Turkey Hill is one of three contiguous properties in Hingham and Cohasset owned and/or managed by the Trustees of Reservations. The three properties are Whitney and Thayer Woods, Turkey Hill and Weir River Farm. The 62-acre Turkey Hill property is bounded by Chief Justice Cushing Highway to the north, Side Hill Road to the east, Turkey Hill Lane and Whitney and Thayer Woods to the south and Turkey Hill Lane to the west. Turkey Hill also has three separate parcels: a privately owned transmission tower at the top of the hill; a Weir River Water Company water tower. on the north side of the hill, and a privately owned nursing facility abutting Turkey Hill Lane on the east side of the hill.
The land slopes off in all directions from the 187-foot summit of Turkey Hill. The land was covered with hardwoods and pines when settlers arrived. The town meetings, or boards of town proprietors, laid out the land as common lands. The land was divided into long strips and used for logging and farming and fields for meadow and pasture. Stone walls were built to mark boundaries and clear fields.
In 1770, Cohasset, which had been Hingham’s Second Parish, became a town separate from Hingham. The border between Hingham and Cohasset crosses the top of Turkey Hill and is marked by a granite post between the parking lot and transmission tower at the end of Turkey Hill Lane. The original boundary extended north to Hull Street but was modified to accommodate appeals from residents near East Street to remain within Hingham. At Turkey Hill the boundary makes a sharp turn towards the east and crosses East Street on the east side of Hingham’s skating pond. It then turns west back to the intersection of Fisher Road and Hull Street. As a result the north section of the Turkey Hill Reservation lies in Hingham.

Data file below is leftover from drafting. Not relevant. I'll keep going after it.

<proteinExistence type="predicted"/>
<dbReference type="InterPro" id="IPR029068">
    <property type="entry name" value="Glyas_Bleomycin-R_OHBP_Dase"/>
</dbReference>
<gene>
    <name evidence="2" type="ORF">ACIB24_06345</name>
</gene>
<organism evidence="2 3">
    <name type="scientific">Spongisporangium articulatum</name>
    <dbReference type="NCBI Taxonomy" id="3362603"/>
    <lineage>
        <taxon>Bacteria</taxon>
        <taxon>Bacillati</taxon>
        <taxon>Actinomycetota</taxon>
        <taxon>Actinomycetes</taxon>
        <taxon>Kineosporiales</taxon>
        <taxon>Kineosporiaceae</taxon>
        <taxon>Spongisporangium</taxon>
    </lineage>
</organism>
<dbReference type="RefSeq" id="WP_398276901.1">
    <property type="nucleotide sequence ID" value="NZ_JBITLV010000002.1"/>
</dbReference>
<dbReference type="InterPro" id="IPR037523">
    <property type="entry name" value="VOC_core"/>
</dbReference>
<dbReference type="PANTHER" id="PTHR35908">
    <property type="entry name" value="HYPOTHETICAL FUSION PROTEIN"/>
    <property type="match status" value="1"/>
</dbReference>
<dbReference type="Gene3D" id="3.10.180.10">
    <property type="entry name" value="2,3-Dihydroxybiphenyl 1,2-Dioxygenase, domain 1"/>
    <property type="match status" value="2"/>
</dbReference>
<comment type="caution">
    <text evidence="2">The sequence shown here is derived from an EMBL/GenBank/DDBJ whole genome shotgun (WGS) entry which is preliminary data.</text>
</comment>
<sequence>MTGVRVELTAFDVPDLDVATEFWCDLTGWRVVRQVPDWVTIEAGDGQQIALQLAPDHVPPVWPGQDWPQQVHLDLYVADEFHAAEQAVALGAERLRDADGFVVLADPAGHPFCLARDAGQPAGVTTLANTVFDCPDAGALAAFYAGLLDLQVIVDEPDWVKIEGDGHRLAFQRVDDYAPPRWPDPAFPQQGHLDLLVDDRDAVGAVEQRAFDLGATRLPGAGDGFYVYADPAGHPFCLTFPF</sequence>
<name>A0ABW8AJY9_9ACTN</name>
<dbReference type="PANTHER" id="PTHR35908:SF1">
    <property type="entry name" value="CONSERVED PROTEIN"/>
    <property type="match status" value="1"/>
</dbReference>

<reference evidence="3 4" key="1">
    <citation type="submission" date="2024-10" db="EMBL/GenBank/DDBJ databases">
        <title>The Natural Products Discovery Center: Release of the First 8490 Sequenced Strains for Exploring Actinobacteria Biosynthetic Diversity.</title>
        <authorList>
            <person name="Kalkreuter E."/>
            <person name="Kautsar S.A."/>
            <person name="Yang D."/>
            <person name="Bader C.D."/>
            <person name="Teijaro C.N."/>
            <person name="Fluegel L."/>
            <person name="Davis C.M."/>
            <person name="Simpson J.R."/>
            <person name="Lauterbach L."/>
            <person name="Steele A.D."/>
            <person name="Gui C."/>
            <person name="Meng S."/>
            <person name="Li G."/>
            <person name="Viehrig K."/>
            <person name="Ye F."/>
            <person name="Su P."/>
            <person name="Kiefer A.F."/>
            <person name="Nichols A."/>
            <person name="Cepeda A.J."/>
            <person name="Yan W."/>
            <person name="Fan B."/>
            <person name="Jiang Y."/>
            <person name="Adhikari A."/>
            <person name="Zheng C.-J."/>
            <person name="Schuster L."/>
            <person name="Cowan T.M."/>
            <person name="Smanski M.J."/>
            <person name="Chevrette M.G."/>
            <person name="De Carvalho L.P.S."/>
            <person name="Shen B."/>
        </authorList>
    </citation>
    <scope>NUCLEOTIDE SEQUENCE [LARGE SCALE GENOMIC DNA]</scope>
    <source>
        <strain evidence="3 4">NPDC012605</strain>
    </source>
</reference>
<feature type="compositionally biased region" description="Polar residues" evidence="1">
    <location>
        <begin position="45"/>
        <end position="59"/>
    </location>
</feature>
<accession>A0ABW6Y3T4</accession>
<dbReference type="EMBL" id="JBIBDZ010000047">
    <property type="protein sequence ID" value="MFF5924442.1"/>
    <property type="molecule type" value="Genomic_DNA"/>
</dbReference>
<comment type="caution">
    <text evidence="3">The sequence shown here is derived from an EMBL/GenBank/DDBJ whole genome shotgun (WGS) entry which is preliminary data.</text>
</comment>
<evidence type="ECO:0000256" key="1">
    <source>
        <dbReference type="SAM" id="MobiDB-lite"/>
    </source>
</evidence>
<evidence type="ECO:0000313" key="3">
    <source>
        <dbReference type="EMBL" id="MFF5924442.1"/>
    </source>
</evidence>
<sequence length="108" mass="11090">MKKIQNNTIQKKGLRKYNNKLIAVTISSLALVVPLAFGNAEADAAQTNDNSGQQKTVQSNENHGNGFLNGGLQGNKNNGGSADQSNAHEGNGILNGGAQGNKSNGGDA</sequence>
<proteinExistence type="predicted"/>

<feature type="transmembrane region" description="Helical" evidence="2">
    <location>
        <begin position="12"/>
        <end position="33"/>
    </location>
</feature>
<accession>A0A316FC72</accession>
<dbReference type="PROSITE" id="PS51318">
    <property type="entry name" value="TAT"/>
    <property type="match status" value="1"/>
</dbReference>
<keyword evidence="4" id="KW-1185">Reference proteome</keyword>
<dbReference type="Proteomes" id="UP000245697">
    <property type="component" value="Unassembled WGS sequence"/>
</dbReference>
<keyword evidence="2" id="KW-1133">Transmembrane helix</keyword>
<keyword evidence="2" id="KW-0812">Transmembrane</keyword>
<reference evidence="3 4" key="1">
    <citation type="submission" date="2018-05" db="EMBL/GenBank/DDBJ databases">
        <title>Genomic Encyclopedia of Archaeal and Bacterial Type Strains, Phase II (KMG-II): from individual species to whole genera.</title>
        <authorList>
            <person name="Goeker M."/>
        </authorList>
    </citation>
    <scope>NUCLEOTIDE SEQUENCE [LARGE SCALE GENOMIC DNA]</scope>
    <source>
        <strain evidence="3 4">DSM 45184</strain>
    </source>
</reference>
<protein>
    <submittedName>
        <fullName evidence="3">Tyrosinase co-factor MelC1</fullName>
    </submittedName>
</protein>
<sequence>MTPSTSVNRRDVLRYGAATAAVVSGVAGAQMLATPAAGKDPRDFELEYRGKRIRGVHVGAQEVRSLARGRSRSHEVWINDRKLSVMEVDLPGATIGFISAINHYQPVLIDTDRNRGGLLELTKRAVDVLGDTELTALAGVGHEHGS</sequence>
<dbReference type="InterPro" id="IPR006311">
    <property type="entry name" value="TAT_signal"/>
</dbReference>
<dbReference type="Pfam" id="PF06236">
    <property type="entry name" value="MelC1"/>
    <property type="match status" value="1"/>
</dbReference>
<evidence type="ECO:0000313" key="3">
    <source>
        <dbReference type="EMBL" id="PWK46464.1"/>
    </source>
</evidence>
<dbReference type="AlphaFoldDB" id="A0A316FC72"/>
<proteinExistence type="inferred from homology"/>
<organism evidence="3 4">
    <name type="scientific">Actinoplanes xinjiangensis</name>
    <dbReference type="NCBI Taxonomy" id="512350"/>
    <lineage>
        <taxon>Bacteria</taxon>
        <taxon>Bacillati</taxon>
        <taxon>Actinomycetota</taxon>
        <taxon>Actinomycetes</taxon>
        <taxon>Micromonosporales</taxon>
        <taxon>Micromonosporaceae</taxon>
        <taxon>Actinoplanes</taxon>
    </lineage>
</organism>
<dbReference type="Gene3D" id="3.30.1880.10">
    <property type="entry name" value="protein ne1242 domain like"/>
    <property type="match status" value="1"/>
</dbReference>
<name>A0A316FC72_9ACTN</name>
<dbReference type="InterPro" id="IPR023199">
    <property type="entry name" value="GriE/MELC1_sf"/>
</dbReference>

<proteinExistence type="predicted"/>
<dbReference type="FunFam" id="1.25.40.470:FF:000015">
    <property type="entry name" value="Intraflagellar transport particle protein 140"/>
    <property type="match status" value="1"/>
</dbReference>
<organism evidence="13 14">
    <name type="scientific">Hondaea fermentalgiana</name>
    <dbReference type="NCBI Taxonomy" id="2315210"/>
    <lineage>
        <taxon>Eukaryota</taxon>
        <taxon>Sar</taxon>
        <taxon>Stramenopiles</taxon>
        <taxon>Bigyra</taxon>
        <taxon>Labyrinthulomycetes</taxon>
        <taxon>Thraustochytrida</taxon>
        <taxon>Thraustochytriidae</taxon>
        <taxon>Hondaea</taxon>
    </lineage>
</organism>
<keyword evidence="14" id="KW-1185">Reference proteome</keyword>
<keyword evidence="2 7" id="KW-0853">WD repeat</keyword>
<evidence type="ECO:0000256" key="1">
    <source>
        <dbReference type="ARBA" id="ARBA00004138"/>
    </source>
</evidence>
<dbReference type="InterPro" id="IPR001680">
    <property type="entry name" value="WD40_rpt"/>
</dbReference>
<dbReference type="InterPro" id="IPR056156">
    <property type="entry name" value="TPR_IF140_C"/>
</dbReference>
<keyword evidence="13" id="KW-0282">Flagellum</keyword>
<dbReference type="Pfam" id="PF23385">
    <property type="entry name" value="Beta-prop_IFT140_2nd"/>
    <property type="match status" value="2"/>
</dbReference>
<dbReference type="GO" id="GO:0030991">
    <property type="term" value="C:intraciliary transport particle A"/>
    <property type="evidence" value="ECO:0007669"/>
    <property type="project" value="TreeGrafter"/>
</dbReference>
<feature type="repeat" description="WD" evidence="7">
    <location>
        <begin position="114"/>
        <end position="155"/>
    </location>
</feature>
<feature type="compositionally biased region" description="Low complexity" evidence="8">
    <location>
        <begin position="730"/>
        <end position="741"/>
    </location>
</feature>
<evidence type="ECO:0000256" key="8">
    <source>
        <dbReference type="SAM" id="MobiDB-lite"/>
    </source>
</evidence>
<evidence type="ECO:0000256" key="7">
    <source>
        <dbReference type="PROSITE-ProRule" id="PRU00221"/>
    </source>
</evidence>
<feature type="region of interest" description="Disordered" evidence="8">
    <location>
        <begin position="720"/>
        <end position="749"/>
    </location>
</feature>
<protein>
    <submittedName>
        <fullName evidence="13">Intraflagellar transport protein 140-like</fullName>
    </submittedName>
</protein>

A naval battle during the War of 1812 was viewed by neighbors of Turkey Hill. “In the war of 1812 people came to this hill on a sorrowful June day to see a famous naval duel. The British frigate, Shannon, had been cruising off Boston Harbor, and the captain sent a challenge in to Captain Lawrence, who commanded the frigate, Chesapeake, then lying at the navy yard, her crew having been paid off. The American officer gathered as good a crew as could be obtained from the sailors in port, and hurriedly set sail to meet the enemy. The encounter was off Scituate, and was very sanguinary. In the midst of it the brave Lawrence fell, mortally wounded. As they carried him below he cried, “Don’t give up the ship!” But with his fall, the Americans lost heart, and after a hopeless struggle they were forced to surrender. A sad and wretched pageant for the spectators on Turkey Hill and along the shore. (History of the Town of Hingham 1893).